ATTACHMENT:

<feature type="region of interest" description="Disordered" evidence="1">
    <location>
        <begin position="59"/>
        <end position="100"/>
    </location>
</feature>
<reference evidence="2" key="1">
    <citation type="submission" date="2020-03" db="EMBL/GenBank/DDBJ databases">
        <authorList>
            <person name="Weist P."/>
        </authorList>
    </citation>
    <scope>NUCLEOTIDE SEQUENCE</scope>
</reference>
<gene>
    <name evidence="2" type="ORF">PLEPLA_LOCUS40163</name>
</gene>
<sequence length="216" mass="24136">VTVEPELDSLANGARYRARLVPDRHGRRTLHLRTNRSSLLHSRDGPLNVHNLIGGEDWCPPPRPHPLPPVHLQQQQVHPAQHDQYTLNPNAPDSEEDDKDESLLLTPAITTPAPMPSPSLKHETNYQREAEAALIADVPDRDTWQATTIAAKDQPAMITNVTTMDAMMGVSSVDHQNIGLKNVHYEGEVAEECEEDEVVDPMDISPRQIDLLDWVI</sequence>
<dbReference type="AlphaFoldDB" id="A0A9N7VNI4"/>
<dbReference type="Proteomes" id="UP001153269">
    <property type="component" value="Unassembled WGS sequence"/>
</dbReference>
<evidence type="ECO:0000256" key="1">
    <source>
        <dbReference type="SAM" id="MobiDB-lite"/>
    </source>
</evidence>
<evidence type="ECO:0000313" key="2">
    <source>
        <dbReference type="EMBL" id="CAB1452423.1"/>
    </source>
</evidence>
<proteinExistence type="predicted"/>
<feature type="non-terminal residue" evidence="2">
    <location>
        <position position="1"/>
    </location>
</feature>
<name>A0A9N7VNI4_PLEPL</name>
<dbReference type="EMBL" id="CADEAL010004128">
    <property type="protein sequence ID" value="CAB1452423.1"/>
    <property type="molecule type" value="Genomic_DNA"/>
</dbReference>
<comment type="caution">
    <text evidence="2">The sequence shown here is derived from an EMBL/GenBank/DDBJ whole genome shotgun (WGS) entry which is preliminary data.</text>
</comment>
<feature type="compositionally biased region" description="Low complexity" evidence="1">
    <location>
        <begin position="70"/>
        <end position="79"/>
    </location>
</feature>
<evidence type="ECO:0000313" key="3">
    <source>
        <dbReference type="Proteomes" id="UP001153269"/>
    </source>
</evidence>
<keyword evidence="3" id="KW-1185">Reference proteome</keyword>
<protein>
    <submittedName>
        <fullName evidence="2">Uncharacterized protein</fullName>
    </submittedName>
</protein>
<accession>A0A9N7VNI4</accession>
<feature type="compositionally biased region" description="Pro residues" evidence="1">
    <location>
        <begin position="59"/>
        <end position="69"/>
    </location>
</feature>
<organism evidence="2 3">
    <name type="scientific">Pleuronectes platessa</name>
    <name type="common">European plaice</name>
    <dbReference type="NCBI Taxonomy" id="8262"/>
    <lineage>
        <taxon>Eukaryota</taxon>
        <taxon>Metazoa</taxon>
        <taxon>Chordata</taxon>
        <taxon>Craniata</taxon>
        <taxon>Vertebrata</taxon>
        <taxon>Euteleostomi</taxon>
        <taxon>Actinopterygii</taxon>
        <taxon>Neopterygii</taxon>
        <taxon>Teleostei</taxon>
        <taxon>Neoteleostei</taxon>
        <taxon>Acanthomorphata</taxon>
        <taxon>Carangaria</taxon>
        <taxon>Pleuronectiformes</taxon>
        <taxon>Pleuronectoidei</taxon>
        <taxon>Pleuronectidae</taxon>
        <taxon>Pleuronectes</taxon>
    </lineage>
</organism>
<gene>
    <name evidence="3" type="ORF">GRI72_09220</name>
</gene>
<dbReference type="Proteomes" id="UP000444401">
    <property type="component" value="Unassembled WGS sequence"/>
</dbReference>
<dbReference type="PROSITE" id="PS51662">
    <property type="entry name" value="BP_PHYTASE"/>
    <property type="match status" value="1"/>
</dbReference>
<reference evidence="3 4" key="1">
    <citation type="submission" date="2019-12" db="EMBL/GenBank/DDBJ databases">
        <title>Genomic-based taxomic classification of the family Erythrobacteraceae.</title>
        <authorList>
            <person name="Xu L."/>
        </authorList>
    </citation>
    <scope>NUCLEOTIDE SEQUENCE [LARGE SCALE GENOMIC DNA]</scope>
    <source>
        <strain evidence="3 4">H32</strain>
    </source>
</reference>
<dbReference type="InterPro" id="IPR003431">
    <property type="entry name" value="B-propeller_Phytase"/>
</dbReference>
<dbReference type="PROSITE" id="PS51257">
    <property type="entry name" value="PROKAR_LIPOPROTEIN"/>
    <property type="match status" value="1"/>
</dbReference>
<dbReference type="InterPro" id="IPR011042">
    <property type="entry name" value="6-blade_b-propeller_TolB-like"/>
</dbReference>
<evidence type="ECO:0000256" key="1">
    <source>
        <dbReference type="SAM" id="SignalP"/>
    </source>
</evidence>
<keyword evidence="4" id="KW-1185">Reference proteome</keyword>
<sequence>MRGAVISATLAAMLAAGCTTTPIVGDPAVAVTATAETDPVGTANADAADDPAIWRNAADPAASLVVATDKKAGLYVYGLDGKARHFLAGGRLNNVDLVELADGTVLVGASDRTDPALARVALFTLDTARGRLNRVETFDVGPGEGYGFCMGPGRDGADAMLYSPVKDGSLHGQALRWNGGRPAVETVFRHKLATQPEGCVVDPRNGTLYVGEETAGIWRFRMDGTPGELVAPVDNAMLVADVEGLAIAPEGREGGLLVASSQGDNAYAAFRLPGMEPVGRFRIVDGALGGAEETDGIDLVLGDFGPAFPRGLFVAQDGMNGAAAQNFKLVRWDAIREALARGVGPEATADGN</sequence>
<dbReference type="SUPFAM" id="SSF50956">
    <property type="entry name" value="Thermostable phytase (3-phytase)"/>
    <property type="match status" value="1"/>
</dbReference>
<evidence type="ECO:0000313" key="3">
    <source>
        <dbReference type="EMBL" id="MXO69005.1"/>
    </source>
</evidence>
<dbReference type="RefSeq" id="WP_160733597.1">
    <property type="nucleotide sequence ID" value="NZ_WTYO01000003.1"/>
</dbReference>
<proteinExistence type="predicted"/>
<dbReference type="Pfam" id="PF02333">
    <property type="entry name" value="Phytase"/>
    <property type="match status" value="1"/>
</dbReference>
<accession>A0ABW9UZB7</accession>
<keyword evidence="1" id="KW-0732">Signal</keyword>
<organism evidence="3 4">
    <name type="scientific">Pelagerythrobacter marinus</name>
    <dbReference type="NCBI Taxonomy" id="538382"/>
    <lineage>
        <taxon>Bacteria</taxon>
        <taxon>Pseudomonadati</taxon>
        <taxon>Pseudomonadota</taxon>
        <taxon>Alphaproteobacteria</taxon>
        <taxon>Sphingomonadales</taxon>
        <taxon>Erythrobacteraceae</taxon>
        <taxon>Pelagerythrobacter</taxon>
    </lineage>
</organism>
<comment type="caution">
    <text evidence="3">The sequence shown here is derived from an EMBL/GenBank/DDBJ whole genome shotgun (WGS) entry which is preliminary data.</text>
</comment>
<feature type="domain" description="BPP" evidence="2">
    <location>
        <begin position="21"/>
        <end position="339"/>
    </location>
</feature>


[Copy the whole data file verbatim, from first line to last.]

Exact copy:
<feature type="region of interest" description="Disordered" evidence="1">
    <location>
        <begin position="59"/>
        <end position="100"/>
    </location>
</feature>
<reference evidence="2" key="1">
    <citation type="submission" date="2020-03" db="EMBL/GenBank/DDBJ databases">
        <authorList>
            <person name="Weist P."/>
        </authorList>
    </citation>
    <scope>NUCLEOTIDE SEQUENCE</scope>
</reference>
<gene>
    <name evidence="2" type="ORF">PLEPLA_LOCUS40163</name>
</gene>
<sequence length="216" mass="24136">VTVEPELDSLANGARYRARLVPDRHGRRTLHLRTNRSSLLHSRDGPLNVHNLIGGEDWCPPPRPHPLPPVHLQQQQVHPAQHDQYTLNPNAPDSEEDDKDESLLLTPAITTPAPMPSPSLKHETNYQREAEAALIADVPDRDTWQATTIAAKDQPAMITNVTTMDAMMGVSSVDHQNIGLKNVHYEGEVAEECEEDEVVDPMDISPRQIDLLDWVI</sequence>
<dbReference type="AlphaFoldDB" id="A0A9N7VNI4"/>
<dbReference type="Proteomes" id="UP001153269">
    <property type="component" value="Unassembled WGS sequence"/>
</dbReference>
<evidence type="ECO:0000256" key="1">
    <source>
        <dbReference type="SAM" id="MobiDB-lite"/>
    </source>
</evidence>
<evidence type="ECO:0000313" key="2">
    <source>
        <dbReference type="EMBL" id="CAB1452423.1"/>
    </source>
</evidence>
<proteinExistence type="predicted"/>
<feature type="non-terminal residue" evidence="2">
    <location>
        <position position="1"/>
    </location>
</feature>
<name>A0A9N7VNI4_PLEPL</name>
<dbReference type="EMBL" id="CADEAL010004128">
    <property type="protein sequence ID" value="CAB1452423.1"/>
    <property type="molecule type" value="Genomic_DNA"/>
</dbReference>
<comment type="caution">
    <text evidence="2">The sequence shown here is derived from an EMBL/GenBank/DDBJ whole genome shotgun (WGS) entry which is preliminary data.</text>
</comment>
<feature type="compositionally biased region" description="Low complexity" evidence="1">
    <location>
        <begin position="70"/>
        <end position="79"/>
    </location>
</feature>
<evidence type="ECO:0000313" key="3">
    <source>
        <dbReference type="Proteomes" id="UP001153269"/>
    </source>
</evidence>
<keyword evidence="3" id="KW-1185">Reference proteome</keyword>
<protein>
    <submittedName>
        <fullName evidence="2">Uncharacterized protein</fullName>
    </submittedName>
</protein>
<accession>A0A9N7VNI4</accession>
<feature type="compositionally biased region" description="Pro residues" evidence="1">
    <location>
        <begin position="59"/>
        <end position="69"/>
    </location>
</feature>
<organism evidence="2 3">
    <name type="scientific">Pleuronectes platessa</name>
    <name type="common">European plaice</name>
    <dbReference type="NCBI Taxonomy" id="8262"/>
    <lineage>
        <taxon>Eukaryota</taxon>
        <taxon>Metazoa</taxon>
        <taxon>Chordata</taxon>
        <taxon>Craniata</taxon>
        <taxon>Vertebrata</taxon>
        <taxon>Euteleostomi</taxon>
        <taxon>Actinopterygii</taxon>
        <taxon>Neopterygii</taxon>
        <taxon>Teleostei</taxon>
        <taxon>Neoteleostei</taxon>
        <taxon>Acanthomorphata</taxon>
        <taxon>Carangaria</taxon>
        <taxon>Pleuronectiformes</taxon>
        <taxon>Pleuronectoidei</taxon>
        <taxon>Pleuronectidae</taxon>
        <taxon>Pleuronectes</taxon>
    </lineage>
</organism>
<gene>
    <name evidence="3" type="ORF">GRI72_09220</name>
</gene>
<dbReference type="Proteomes" id="UP000444401">
    <property type="component" value="Unassembled WGS sequence"/>
</dbReference>
<dbReference type="PROSITE" id="PS51662">
    <property type="entry name" value="BP_PHYTASE"/>
    <property type="match status" value="1"/>
</dbReference>
<reference evidence="3 4" key="1">
    <citation type="submission" date="2019-12" db="EMBL/GenBank/DDBJ databases">
        <title>Genomic-based taxomic classification of the family Erythrobacteraceae.</title>
        <authorList>
            <person name="Xu L."/>
        </authorList>
    </citation>
    <scope>NUCLEOTIDE SEQUENCE [LARGE SCALE GENOMIC DNA]</scope>
    <source>
        <strain evidence="3 4">H32</strain>
    </source>
</reference>
<dbReference type="InterPro" id="IPR003431">
    <property type="entry name" value="B-propeller_Phytase"/>
</dbReference>
<dbReference type="PROSITE" id="PS51257">
    <property type="entry name" value="PROKAR_LIPOPROTEIN"/>
    <property type="match status" value="1"/>
</dbReference>
<dbReference type="InterPro" id="IPR011042">
    <property type="entry name" value="6-blade_b-propeller_TolB-like"/>
</dbReference>
<evidence type="ECO:0000256" key="1">
    <source>
        <dbReference type="SAM" id="SignalP"/>
    </source>
</evidence>
<keyword evidence="4" id="KW-1185">Reference proteome</keyword>
<sequence>MRGAVISATLAAMLAAGCTTTPIVGDPAVAVTATAETDPVGTANADAADDPAIWRNAADPAASLVVATDKKAGLYVYGLDGKARHFLAGGRLNNVDLVELADGTVLVGASDRTDPALARVALFTLDTARGRLNRVETFDVGPGEGYGFCMGPGRDGADAMLYSPVKDGSLHGQALRWNGGRPAVETVFRHKLATQPEGCVVDPRNGTLYVGEETAGIWRFRMDGTPGELVAPVDNAMLVADVEGLAIAPEGREGGLLVASSQGDNAYAAFRLPGMEPVGRFRIVDGALGGAEETDGIDLVLGDFGPAFPRGLFVAQDGMNGAAAQNFKLVRWDAIREALARGVGPEATADGN</sequence>
<dbReference type="SUPFAM" id="SSF50956">
    <property type="entry name" value="Thermostable phytase (3-phytase)"/>
    <property type="match status" value="1"/>
</dbReference>
<evidence type="ECO:0000313" key="3">
    <source>
        <dbReference type="EMBL" id="MXO69005.1"/>
    </source>
</evidence>
<dbReference type="RefSeq" id="WP_160733597.1">
    <property type="nucleotide sequence ID" value="NZ_WTYO01000003.1"/>
</dbReference>
<proteinExistence type="predicted"/>
<dbReference type="Pfam" id="PF02333">
    <property type="entry name" value="Phytase"/>
    <property type="match status" value="1"/>
</dbReference>
<accession>A0ABW9UZB7</accession>
<keyword evidence="1" id="KW-0732">Signal</keyword>
<organism evidence="3 4">
    <name type="scientific">Pelagerythrobacter marinus</name>
    <dbReference type="NCBI Taxonomy" id="538382"/>
    <lineage>
        <taxon>Bacteria</taxon>
        <taxon>Pseudomonadati</taxon>
        <taxon>Pseudomonadota</taxon>
        <taxon>Alphaproteobacteria</taxon>
        <taxon>Sphingomonadales</taxon>
        <taxon>Erythrobacteraceae</taxon>
        <taxon>Pelagerythrobacter</taxon>
    </lineage>
</organism>
<comment type="caution">
    <text evidence="3">The sequence shown here is derived from an EMBL/GenBank/DDBJ whole genome shotgun (WGS) entry which is preliminary data.</text>
</comment>
<feature type="domain" description="BPP" evidence="2">
    <location>
        <begin position="21"/>
        <end position="339"/>
    </location>
</feature>